Childhood brain tumours linked with parents’ activities

AN AUSTRALIA-wide case-control study has found men who refuel their cars more than four times per month or use a closed wood heater before their child’s birth may increase the risk of their offspring developing brain tumours.

The Telethon Kids Institute researchers hypothesised that increased exposure to these activities would be associated with an increased risk of childhood brain tumours (CBT), which was the case for some of the analyses.

“The team did see a positive association when exposures were more frequent, which makes sense,” says Professor Carol Bower, a member of the institute’s cancer epidemiology project team.

“The results were strongest when men refuelled at least once a week or more, but they saw no association for women refuelling in the 12 months before or during pregnancy.

“The use of closed wood heaters before the child’s birth was also associated with an increased risk.”

Previous research has examined occupational exposure to motor exhaust emissions but there has been little investigation into the health effects of non-occupational fuel exposure— especially through direct contact or inhaling vapour.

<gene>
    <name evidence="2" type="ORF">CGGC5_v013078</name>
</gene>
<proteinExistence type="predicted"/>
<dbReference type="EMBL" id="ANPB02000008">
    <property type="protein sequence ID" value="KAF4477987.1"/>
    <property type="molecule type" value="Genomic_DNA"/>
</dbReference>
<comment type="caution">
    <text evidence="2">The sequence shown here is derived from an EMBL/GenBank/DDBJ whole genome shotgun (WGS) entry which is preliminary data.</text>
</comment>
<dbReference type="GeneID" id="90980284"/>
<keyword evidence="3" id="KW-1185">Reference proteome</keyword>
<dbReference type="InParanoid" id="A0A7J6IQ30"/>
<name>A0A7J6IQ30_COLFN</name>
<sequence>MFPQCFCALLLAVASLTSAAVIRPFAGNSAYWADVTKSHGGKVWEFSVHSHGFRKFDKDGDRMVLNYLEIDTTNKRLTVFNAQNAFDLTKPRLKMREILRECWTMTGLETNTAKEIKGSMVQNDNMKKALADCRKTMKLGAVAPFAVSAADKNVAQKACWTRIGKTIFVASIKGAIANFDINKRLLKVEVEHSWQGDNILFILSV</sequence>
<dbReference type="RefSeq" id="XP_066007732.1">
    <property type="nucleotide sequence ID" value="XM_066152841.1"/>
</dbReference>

“Refuelling and wood heater use both potentially involve exposure to volatile organic compounds, such as benzene, and other substances called polycyclic aromatic hydrocarbons, some of which have been shown to be carcinogenic to humans,” Prof Bower says.

“Exposure to the parents of such substances before or during birth could potentially increase the risk of damage to the germ cells [egg/sperm] and make cancer in children more likely.”

The scientists recruited children under 15 years of age with brain tumours through paediatric oncology centres around Australia and investigated the genetic, dietary and environmental risk factors of CBT between 2005 and 2010.

Through this study, researchers analysed the responses given by both parents in a questionnaire about their exposure to wood heaters and refuelling in key periods relative to the child’s birth.

They examined data for 306 case and 950 control families.

The researchers stress larger studies need to confirm their findings.

“The results of this study show associations, which doesn’t necessarily prove that the exposure caused the outcome,” Prof Bower says.

“Also, the team did not measure fathers’ refuelling directly—information was sourced via questionnaires which is dependent on accurate recall.”

The researchers plan to further explore exposure to volatile organics and PAHs to determine if there is another factor not tested for in the study.